Wednesday, February 07, 2007

What is value?

Now here's a loaded question! Another one of which begets as many questions as answers...

...and I pose this particular question because the use of this word is included in the American Marketing Association's response to this question:

What is marketing?

And its latest definition is...

Marketing is an organizational function and a set of processes for creating, communicating, and delivering value to customers and for managing customer relationships in ways that benefit the organization and its stakeholders.

So, disregarding for a moment the myriad questions which might arise from the first question demanding of a rational answer, let's presuppose we understand value to simply mean something worthwhile.

As students of internet marketing, Mark and I are very interested in exercising sound judgment - to the best of our abilities - as we chart our course in this new business.

We like to believe our principal reason for beginning this new business is so we can gain more freedom to live our lives in a purpose-driven, more playful and joyful manner.

In previous posts I briefly discussed plausible definitions for the words freedom and reason as they were also component parts of questions preceded by the words What is ______ - similarly to the question we have before us now.

It's true that these rhetorical questions examined here can lead only to even more questions - if we are to expect logical answers. Not the least of which, of course, are:

What is rhetoric...or rhetorical?...


What is logic...or logical?


But let's not go there right now, okay?

Forgive me if I interrupt this discussion with a little story...

When I was a boy my younger brother, sister and I were coerced, then forced, to eat liver...when my mother prepared it for the family sit-down - and, boy, we hated the taste of it!

It started out harmlessly enough...because chickens then, as now, typically come with the paper-wrapped heart, kidneys, gizzard, and liver inside the cavities of said birds...meant to cook separately from the chicken itself.

And we ate a lot of chicken at our house - prepared in all the usual ways home cooks dealt with this popular food staple.

In my parents' salad days - during the time before the Great Depression was drawing to a close - there was a slogan, "A chicken in every pot, and a Ford in every garage."

This was one of the prevailing mantras for all those aspiring to a comfortable middle-class lifestyle in those days; and the measure of a family's having attained these only-average material needs was the mean common denominator for what was understood to be the basis for achieving The American Dream.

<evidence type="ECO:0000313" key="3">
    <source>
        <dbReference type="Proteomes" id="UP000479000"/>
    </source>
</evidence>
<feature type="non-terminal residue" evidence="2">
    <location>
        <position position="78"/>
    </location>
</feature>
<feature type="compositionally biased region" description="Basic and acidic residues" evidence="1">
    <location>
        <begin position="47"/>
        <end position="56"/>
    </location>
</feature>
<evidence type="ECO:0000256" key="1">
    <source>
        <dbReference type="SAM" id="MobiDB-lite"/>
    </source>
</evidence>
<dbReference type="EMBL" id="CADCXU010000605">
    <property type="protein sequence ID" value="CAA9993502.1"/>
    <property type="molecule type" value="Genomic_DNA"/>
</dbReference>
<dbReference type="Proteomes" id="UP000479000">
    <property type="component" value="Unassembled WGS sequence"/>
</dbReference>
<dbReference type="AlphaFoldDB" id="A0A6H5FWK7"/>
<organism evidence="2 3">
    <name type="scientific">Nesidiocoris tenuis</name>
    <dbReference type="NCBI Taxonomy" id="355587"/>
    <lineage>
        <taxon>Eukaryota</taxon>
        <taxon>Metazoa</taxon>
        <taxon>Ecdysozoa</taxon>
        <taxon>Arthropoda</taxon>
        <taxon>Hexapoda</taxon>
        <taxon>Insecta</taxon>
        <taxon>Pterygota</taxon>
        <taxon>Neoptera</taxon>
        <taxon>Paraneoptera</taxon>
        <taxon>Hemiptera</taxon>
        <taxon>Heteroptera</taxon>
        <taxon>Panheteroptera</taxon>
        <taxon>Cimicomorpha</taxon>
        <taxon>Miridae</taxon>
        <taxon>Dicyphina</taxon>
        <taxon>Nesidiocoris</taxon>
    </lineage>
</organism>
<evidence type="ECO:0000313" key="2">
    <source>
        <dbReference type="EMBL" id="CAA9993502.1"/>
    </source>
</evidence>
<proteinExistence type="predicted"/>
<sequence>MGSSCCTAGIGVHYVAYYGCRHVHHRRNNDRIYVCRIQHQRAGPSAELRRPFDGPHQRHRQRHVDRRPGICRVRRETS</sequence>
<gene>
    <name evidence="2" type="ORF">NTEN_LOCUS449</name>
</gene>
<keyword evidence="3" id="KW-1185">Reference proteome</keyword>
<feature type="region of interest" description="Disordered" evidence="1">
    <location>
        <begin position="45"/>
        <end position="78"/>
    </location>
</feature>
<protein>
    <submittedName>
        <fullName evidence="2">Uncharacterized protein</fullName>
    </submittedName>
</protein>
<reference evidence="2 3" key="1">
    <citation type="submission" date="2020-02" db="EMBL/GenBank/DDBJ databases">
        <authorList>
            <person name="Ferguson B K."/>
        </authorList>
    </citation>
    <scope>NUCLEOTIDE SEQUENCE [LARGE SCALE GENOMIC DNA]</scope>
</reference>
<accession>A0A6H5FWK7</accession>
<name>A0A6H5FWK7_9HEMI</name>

Their own parents raised them with the experience of scarcity informing their families' value system - so much so, that wanton disregard and waste of important necessities of everyday living was considered a real sacrilege.

Thus, to turn one's nose up at food - any food - was, for Mom and Dad, not only repugnant, but downright immoral too!

And loving their spoiled, unreasonable children meant imposing some discipline on them - even if it meant corporal punishment was their response to our supposed transgressions of their authority.

Because another dictum of the times was, Spare the rod, and spoil the child, and, like their parents before them, they wanted to do right by their kids, didn't they? siblings and me got a helluva lot of whuppins growing up, let me tell ya. But those beatings we endured for detesting the taste of liver - for over several of our tenderest years - are the ones which still stick in my mind to this day.

Under threat of more of the same, we tried faking it...secretly spitting it out... holding our noses while swallowing the vile stuff...chasing it with the strongest beverage within our immediate grasp...before throwing it up...even direct insubordination - all manner of protestations were met with the same expectation of one more traumatic and hurtful family drama lesson.... which Mom or Dad would often remind us, "This is gonna hurt me - more than it's gonna hurt you!"

Dad had an old-fashioned GI belt, and the rule was, if you moved your target butt away from where he was aiming, your beating was just gonna be worse.

And this action wasn't based on any fair rule at all!